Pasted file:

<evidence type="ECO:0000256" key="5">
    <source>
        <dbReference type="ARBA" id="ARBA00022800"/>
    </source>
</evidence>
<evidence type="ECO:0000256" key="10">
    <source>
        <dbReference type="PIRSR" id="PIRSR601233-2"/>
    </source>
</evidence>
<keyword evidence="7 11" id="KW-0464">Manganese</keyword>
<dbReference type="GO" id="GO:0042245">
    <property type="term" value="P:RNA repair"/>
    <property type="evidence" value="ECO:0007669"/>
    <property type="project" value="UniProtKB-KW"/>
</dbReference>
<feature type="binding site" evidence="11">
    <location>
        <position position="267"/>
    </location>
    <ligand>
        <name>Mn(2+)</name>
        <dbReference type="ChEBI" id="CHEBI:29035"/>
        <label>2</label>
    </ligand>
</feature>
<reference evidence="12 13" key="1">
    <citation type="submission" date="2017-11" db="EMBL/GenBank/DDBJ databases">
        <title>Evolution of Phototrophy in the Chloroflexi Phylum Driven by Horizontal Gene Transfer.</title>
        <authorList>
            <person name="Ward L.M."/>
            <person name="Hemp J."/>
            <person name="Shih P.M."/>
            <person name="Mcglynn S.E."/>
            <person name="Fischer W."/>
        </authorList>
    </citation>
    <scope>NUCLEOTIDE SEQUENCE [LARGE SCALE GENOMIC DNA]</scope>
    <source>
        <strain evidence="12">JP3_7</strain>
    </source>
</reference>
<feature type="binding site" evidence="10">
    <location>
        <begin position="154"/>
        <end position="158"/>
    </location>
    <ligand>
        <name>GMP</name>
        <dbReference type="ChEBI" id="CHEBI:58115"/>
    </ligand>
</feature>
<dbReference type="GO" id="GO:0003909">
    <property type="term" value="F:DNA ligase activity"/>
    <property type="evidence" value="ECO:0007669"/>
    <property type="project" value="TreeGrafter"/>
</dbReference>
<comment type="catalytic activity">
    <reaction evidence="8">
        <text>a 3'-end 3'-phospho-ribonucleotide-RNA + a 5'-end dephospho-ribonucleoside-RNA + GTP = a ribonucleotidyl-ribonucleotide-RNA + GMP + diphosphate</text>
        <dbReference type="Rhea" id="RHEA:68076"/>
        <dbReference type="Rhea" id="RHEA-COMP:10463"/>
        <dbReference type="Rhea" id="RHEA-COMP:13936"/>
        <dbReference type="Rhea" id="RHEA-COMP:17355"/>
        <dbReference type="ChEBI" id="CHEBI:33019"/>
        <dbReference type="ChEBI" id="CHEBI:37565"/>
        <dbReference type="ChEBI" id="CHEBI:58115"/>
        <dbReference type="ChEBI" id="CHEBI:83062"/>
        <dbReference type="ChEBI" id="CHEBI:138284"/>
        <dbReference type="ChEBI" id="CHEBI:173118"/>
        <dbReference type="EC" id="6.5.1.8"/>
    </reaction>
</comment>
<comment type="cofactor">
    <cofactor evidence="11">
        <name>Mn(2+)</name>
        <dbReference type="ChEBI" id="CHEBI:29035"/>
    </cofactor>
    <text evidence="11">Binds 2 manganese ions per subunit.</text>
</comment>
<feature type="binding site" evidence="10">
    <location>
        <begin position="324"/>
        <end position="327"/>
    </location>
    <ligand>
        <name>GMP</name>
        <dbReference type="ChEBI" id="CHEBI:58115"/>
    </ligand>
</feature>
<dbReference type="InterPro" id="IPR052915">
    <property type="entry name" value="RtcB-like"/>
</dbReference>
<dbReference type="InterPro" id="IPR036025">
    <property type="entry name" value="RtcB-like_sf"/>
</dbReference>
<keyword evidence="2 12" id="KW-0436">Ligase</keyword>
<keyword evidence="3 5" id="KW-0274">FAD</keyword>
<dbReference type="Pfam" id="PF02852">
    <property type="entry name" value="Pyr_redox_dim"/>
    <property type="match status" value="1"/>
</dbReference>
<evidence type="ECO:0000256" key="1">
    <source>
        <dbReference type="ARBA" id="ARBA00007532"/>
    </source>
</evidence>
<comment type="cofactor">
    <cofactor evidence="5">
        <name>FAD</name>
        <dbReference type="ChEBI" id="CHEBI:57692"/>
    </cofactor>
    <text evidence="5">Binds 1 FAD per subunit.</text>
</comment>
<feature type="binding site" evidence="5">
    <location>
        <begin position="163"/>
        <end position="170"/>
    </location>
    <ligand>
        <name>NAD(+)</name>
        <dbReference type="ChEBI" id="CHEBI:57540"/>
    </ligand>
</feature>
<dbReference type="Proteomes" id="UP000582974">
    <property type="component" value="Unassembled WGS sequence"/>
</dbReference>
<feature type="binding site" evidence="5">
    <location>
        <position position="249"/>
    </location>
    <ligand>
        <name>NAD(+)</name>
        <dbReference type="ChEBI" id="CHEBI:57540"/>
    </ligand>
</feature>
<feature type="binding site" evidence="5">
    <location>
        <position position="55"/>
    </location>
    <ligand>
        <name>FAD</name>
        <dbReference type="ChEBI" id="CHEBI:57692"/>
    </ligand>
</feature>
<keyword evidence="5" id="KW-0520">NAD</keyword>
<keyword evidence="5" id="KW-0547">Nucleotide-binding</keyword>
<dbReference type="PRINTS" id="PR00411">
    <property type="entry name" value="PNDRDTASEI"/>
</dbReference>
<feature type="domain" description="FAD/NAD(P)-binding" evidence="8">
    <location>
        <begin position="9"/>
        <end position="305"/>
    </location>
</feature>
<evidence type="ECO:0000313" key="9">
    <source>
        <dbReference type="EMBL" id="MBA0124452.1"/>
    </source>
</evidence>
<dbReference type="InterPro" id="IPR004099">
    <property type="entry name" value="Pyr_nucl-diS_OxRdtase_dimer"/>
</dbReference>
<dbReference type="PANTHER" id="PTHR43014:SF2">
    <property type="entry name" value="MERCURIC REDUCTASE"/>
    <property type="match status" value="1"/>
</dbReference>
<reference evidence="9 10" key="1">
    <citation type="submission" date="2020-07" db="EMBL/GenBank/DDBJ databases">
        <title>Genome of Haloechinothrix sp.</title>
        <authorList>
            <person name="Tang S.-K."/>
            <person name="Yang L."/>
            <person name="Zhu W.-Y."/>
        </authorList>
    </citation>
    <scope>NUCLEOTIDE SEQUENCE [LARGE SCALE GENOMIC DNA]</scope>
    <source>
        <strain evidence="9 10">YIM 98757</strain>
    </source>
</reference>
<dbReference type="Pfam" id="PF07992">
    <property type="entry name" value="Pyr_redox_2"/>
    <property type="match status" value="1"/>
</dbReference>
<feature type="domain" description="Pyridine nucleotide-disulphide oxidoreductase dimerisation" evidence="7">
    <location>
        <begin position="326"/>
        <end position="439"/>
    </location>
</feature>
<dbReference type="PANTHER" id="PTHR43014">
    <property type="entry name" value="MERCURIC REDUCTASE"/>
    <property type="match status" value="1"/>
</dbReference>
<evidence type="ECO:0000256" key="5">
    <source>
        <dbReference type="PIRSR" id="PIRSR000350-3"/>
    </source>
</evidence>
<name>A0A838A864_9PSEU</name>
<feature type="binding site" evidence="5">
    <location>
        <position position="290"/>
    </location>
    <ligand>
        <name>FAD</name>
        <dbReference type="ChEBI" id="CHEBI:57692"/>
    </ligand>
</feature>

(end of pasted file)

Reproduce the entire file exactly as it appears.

<evidence type="ECO:0000256" key="5">
    <source>
        <dbReference type="ARBA" id="ARBA00022800"/>
    </source>
</evidence>
<evidence type="ECO:0000256" key="10">
    <source>
        <dbReference type="PIRSR" id="PIRSR601233-2"/>
    </source>
</evidence>
<keyword evidence="7 11" id="KW-0464">Manganese</keyword>
<dbReference type="GO" id="GO:0042245">
    <property type="term" value="P:RNA repair"/>
    <property type="evidence" value="ECO:0007669"/>
    <property type="project" value="UniProtKB-KW"/>
</dbReference>
<feature type="binding site" evidence="11">
    <location>
        <position position="267"/>
    </location>
    <ligand>
        <name>Mn(2+)</name>
        <dbReference type="ChEBI" id="CHEBI:29035"/>
        <label>2</label>
    </ligand>
</feature>
<reference evidence="12 13" key="1">
    <citation type="submission" date="2017-11" db="EMBL/GenBank/DDBJ databases">
        <title>Evolution of Phototrophy in the Chloroflexi Phylum Driven by Horizontal Gene Transfer.</title>
        <authorList>
            <person name="Ward L.M."/>
            <person name="Hemp J."/>
            <person name="Shih P.M."/>
            <person name="Mcglynn S.E."/>
            <person name="Fischer W."/>
        </authorList>
    </citation>
    <scope>NUCLEOTIDE SEQUENCE [LARGE SCALE GENOMIC DNA]</scope>
    <source>
        <strain evidence="12">JP3_7</strain>
    </source>
</reference>
<feature type="binding site" evidence="10">
    <location>
        <begin position="154"/>
        <end position="158"/>
    </location>
    <ligand>
        <name>GMP</name>
        <dbReference type="ChEBI" id="CHEBI:58115"/>
    </ligand>
</feature>
<dbReference type="GO" id="GO:0003909">
    <property type="term" value="F:DNA ligase activity"/>
    <property type="evidence" value="ECO:0007669"/>
    <property type="project" value="TreeGrafter"/>
</dbReference>
<comment type="catalytic activity">
    <reaction evidence="8">
        <text>a 3'-end 3'-phospho-ribonucleotide-RNA + a 5'-end dephospho-ribonucleoside-RNA + GTP = a ribonucleotidyl-ribonucleotide-RNA + GMP + diphosphate</text>
        <dbReference type="Rhea" id="RHEA:68076"/>
        <dbReference type="Rhea" id="RHEA-COMP:10463"/>
        <dbReference type="Rhea" id="RHEA-COMP:13936"/>
        <dbReference type="Rhea" id="RHEA-COMP:17355"/>
        <dbReference type="ChEBI" id="CHEBI:33019"/>
        <dbReference type="ChEBI" id="CHEBI:37565"/>
        <dbReference type="ChEBI" id="CHEBI:58115"/>
        <dbReference type="ChEBI" id="CHEBI:83062"/>
        <dbReference type="ChEBI" id="CHEBI:138284"/>
        <dbReference type="ChEBI" id="CHEBI:173118"/>
        <dbReference type="EC" id="6.5.1.8"/>
    </reaction>
</comment>
<comment type="cofactor">
    <cofactor evidence="11">
        <name>Mn(2+)</name>
        <dbReference type="ChEBI" id="CHEBI:29035"/>
    </cofactor>
    <text evidence="11">Binds 2 manganese ions per subunit.</text>
</comment>
<feature type="binding site" evidence="10">
    <location>
        <begin position="324"/>
        <end position="327"/>
    </location>
    <ligand>
        <name>GMP</name>
        <dbReference type="ChEBI" id="CHEBI:58115"/>
    </ligand>
</feature>
<dbReference type="InterPro" id="IPR052915">
    <property type="entry name" value="RtcB-like"/>
</dbReference>
<dbReference type="InterPro" id="IPR036025">
    <property type="entry name" value="RtcB-like_sf"/>
</dbReference>
<keyword evidence="2 12" id="KW-0436">Ligase</keyword>
<keyword evidence="3 5" id="KW-0274">FAD</keyword>
<dbReference type="Pfam" id="PF02852">
    <property type="entry name" value="Pyr_redox_dim"/>
    <property type="match status" value="1"/>
</dbReference>
<evidence type="ECO:0000256" key="1">
    <source>
        <dbReference type="ARBA" id="ARBA00007532"/>
    </source>
</evidence>
<comment type="cofactor">
    <cofactor evidence="5">
        <name>FAD</name>
        <dbReference type="ChEBI" id="CHEBI:57692"/>
    </cofactor>
    <text evidence="5">Binds 1 FAD per subunit.</text>
</comment>
<feature type="binding site" evidence="5">
    <location>
        <begin position="163"/>
        <end position="170"/>
    </location>
    <ligand>
        <name>NAD(+)</name>
        <dbReference type="ChEBI" id="CHEBI:57540"/>
    </ligand>
</feature>
<dbReference type="Proteomes" id="UP000582974">
    <property type="component" value="Unassembled WGS sequence"/>
</dbReference>
<feature type="binding site" evidence="5">
    <location>
        <position position="249"/>
    </location>
    <ligand>
        <name>NAD(+)</name>
        <dbReference type="ChEBI" id="CHEBI:57540"/>
    </ligand>
</feature>
<feature type="binding site" evidence="5">
    <location>
        <position position="55"/>
    </location>
    <ligand>
        <name>FAD</name>
        <dbReference type="ChEBI" id="CHEBI:57692"/>
    </ligand>
</feature>
<keyword evidence="5" id="KW-0520">NAD</keyword>
<keyword evidence="5" id="KW-0547">Nucleotide-binding</keyword>
<dbReference type="PRINTS" id="PR00411">
    <property type="entry name" value="PNDRDTASEI"/>
</dbReference>
<feature type="domain" description="FAD/NAD(P)-binding" evidence="8">
    <location>
        <begin position="9"/>
        <end position="305"/>
    </location>
</feature>
<evidence type="ECO:0000313" key="9">
    <source>
        <dbReference type="EMBL" id="MBA0124452.1"/>
    </source>
</evidence>
<dbReference type="InterPro" id="IPR004099">
    <property type="entry name" value="Pyr_nucl-diS_OxRdtase_dimer"/>
</dbReference>
<dbReference type="PANTHER" id="PTHR43014:SF2">
    <property type="entry name" value="MERCURIC REDUCTASE"/>
    <property type="match status" value="1"/>
</dbReference>
<reference evidence="9 10" key="1">
    <citation type="submission" date="2020-07" db="EMBL/GenBank/DDBJ databases">
        <title>Genome of Haloechinothrix sp.</title>
        <authorList>
            <person name="Tang S.-K."/>
            <person name="Yang L."/>
            <person name="Zhu W.-Y."/>
        </authorList>
    </citation>
    <scope>NUCLEOTIDE SEQUENCE [LARGE SCALE GENOMIC DNA]</scope>
    <source>
        <strain evidence="9 10">YIM 98757</strain>
    </source>
</reference>
<dbReference type="Pfam" id="PF07992">
    <property type="entry name" value="Pyr_redox_2"/>
    <property type="match status" value="1"/>
</dbReference>
<feature type="domain" description="Pyridine nucleotide-disulphide oxidoreductase dimerisation" evidence="7">
    <location>
        <begin position="326"/>
        <end position="439"/>
    </location>
</feature>
<dbReference type="PANTHER" id="PTHR43014">
    <property type="entry name" value="MERCURIC REDUCTASE"/>
    <property type="match status" value="1"/>
</dbReference>
<evidence type="ECO:0000256" key="5">
    <source>
        <dbReference type="PIRSR" id="PIRSR000350-3"/>
    </source>
</evidence>
<name>A0A838A864_9PSEU</name>
<feature type="binding site" evidence="5">
    <location>
        <position position="290"/>
    </location>
    <ligand>
        <name>FAD</name>
        <dbReference type="ChEBI" id="CHEBI:57692"/>
    </ligand>
</feature>